(for more information see the full text of my thesis)
The ‘aid arena’ is a context in which many different organisations are all together functioning to support development, e.g. in Africa. This ‘institutional context’ is one of the root causes of the fundamental impossibility to predict processes and dynamics taking place in single organisations, while we are most of the times evaluating ‘results’ within a single organisations’ context. The question is – what are the results we are looking for? What is development? And how do we measure whether development took place at all in a fundamentally disorderly environment, that we cannot control. Then how can we at least say something about it, from which we can learn to adapt existing practices and existing strategies? If we consider development as a form of change, taking place in a complex context, the management theory of (systemic) complexity may give us a clue. The starting point here is that we can be ‘in charge’ of complex processes but that we are not ‘in control’: in complex systems this kind of paradox is the heart of the matter. The fact is that the different interactions ( e.g. in the aid arena) cause patterns in itself, both sustaining continuity as well as potentially transforming their own pattern. In this context organisation is a process of interplay of stability and change.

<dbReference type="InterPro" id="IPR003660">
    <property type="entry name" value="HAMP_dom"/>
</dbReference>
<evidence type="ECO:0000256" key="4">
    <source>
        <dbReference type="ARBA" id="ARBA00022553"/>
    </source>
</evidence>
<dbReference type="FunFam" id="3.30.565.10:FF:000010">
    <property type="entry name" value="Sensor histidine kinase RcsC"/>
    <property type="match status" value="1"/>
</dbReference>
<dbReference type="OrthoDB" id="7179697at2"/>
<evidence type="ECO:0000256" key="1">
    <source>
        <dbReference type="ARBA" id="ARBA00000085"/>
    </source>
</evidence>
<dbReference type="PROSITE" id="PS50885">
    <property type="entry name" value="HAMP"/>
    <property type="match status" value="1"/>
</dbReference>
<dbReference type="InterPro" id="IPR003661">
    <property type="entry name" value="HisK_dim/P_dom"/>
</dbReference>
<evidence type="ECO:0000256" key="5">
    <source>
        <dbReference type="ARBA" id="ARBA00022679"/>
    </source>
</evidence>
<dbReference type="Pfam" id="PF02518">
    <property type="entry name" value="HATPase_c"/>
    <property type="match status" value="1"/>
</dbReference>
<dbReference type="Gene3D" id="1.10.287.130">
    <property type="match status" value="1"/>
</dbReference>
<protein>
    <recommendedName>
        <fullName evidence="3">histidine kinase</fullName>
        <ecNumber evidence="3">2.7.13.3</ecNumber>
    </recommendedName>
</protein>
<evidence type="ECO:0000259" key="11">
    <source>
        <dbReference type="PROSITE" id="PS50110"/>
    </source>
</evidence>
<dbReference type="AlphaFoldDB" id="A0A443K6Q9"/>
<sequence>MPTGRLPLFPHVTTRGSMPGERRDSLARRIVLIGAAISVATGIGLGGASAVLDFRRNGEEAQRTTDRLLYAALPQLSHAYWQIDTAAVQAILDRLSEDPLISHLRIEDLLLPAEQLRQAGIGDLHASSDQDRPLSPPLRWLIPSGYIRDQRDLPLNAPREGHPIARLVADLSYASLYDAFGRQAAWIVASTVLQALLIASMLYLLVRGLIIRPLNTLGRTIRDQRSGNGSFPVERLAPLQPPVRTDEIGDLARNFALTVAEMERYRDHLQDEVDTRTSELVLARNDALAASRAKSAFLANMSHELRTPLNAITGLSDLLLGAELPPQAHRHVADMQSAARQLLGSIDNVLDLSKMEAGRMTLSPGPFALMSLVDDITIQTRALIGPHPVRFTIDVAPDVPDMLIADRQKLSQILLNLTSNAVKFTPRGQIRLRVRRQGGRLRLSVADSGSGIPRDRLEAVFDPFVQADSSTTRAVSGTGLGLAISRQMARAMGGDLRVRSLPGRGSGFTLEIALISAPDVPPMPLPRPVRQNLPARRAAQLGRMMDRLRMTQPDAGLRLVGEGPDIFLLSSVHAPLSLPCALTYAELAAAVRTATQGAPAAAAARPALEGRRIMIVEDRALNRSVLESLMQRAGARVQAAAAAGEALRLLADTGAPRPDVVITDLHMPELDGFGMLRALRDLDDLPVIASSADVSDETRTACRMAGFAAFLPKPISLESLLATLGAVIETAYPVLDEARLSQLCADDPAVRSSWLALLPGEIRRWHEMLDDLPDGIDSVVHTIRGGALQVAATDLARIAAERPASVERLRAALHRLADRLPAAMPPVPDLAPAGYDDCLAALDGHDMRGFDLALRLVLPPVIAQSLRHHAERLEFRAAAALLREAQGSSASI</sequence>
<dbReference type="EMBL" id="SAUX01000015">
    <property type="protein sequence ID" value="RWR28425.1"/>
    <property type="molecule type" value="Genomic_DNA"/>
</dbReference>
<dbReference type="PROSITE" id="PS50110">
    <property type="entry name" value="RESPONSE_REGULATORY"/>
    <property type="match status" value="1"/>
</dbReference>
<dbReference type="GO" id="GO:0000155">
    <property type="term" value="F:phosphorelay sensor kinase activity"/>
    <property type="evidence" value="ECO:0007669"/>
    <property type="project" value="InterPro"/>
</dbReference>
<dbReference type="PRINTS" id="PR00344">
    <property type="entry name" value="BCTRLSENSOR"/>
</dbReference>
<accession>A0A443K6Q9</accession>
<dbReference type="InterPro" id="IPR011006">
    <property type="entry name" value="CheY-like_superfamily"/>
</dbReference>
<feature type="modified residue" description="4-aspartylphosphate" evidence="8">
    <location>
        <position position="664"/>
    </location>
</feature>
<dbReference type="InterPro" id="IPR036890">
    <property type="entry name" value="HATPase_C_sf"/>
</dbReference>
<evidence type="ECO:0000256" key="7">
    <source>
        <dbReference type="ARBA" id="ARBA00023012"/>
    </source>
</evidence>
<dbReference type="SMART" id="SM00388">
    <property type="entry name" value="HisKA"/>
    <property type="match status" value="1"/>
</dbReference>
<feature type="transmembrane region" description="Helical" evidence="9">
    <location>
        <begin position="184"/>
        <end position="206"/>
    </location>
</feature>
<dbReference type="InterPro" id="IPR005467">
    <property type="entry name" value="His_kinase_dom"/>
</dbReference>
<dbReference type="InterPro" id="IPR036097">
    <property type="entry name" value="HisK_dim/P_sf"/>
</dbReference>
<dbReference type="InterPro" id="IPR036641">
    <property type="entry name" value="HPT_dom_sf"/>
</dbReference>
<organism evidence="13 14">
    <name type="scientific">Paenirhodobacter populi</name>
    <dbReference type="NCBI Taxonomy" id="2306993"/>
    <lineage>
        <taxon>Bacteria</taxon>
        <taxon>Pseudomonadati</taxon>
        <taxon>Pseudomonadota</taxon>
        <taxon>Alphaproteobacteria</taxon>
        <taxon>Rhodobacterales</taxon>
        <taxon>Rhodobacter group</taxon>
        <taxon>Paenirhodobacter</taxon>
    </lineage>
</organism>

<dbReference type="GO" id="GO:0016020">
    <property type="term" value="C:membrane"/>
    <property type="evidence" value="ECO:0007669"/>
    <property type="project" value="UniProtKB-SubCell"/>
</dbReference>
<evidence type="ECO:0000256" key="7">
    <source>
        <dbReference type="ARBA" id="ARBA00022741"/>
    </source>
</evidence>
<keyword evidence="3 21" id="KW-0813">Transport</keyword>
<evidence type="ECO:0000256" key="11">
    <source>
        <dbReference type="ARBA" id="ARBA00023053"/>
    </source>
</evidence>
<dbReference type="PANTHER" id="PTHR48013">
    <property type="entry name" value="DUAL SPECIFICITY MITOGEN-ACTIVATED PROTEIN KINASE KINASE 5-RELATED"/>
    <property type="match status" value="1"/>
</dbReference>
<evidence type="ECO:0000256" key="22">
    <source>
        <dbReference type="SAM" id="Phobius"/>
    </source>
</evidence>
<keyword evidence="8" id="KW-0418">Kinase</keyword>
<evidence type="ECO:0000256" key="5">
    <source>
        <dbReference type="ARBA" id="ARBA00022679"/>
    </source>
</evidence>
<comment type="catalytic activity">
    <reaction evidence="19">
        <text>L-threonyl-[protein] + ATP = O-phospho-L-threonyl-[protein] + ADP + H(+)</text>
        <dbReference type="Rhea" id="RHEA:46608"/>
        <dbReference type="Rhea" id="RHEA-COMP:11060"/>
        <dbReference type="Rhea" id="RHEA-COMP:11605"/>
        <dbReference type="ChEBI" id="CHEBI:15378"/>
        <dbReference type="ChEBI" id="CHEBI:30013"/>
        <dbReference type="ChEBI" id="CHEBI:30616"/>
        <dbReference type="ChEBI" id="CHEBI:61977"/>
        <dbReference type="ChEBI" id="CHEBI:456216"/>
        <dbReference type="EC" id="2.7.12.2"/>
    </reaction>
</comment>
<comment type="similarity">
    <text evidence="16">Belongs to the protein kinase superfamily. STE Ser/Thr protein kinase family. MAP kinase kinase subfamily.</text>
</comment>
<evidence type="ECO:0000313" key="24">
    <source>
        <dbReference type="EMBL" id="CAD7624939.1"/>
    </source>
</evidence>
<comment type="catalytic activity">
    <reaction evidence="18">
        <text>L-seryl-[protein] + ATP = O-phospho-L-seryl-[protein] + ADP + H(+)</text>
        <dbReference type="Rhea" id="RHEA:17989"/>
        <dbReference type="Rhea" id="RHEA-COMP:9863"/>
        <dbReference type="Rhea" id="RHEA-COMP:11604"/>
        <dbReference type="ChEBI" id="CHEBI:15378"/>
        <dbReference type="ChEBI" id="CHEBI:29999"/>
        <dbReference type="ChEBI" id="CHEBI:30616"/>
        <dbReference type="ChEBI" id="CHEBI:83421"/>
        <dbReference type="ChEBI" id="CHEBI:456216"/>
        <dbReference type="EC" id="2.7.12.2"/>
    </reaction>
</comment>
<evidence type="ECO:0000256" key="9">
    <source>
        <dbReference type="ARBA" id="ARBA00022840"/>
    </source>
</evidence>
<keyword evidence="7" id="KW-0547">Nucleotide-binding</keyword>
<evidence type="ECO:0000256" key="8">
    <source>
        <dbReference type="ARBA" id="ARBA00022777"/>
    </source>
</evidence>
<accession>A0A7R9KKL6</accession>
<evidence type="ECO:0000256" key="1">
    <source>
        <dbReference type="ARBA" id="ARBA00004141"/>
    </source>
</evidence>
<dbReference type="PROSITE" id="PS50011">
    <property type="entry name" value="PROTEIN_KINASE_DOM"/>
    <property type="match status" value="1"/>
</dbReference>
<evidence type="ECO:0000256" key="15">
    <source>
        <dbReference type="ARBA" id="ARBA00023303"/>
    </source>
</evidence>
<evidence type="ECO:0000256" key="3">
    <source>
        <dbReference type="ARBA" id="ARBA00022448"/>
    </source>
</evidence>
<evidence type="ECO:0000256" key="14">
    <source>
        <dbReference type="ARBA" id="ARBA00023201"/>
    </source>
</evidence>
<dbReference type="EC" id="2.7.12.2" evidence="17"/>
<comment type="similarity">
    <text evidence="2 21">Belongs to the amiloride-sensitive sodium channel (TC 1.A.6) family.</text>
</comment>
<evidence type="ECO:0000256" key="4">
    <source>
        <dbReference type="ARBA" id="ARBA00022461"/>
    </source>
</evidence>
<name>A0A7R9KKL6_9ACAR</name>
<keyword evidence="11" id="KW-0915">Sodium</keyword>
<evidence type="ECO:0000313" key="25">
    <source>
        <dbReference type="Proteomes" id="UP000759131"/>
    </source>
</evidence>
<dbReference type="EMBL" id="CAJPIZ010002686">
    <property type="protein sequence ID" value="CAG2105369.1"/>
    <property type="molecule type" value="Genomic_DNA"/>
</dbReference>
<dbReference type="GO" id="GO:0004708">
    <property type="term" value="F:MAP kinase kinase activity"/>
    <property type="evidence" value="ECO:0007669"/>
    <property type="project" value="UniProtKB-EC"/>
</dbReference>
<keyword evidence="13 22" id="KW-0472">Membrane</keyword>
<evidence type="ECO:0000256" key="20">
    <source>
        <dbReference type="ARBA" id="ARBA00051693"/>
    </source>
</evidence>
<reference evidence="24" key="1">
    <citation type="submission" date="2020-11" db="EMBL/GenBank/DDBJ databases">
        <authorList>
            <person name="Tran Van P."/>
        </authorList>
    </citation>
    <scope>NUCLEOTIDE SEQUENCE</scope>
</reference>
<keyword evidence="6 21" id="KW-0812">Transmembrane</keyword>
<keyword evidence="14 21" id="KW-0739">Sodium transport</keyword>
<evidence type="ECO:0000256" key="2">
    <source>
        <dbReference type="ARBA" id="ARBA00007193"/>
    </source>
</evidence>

The basic metaphor used here for organisation is (again) derived from natural science: the evolution in thinking about organisation in this respect can be described by different metaphors: starting with an organisation as a machine, the next level is that of an organism, then the (social) system thinking was developed and lately the chaos theory, like the complexity approach all following the development of natural science. It is important here to realise that all these models are metaphors, which can give insights, but by no means predictions (as they are used in natural science): all to often that is misunderstood and models are seen as mechanically useful. The reason for that is the fact that micro diversity of – let’s say – molecules is used as an analogy.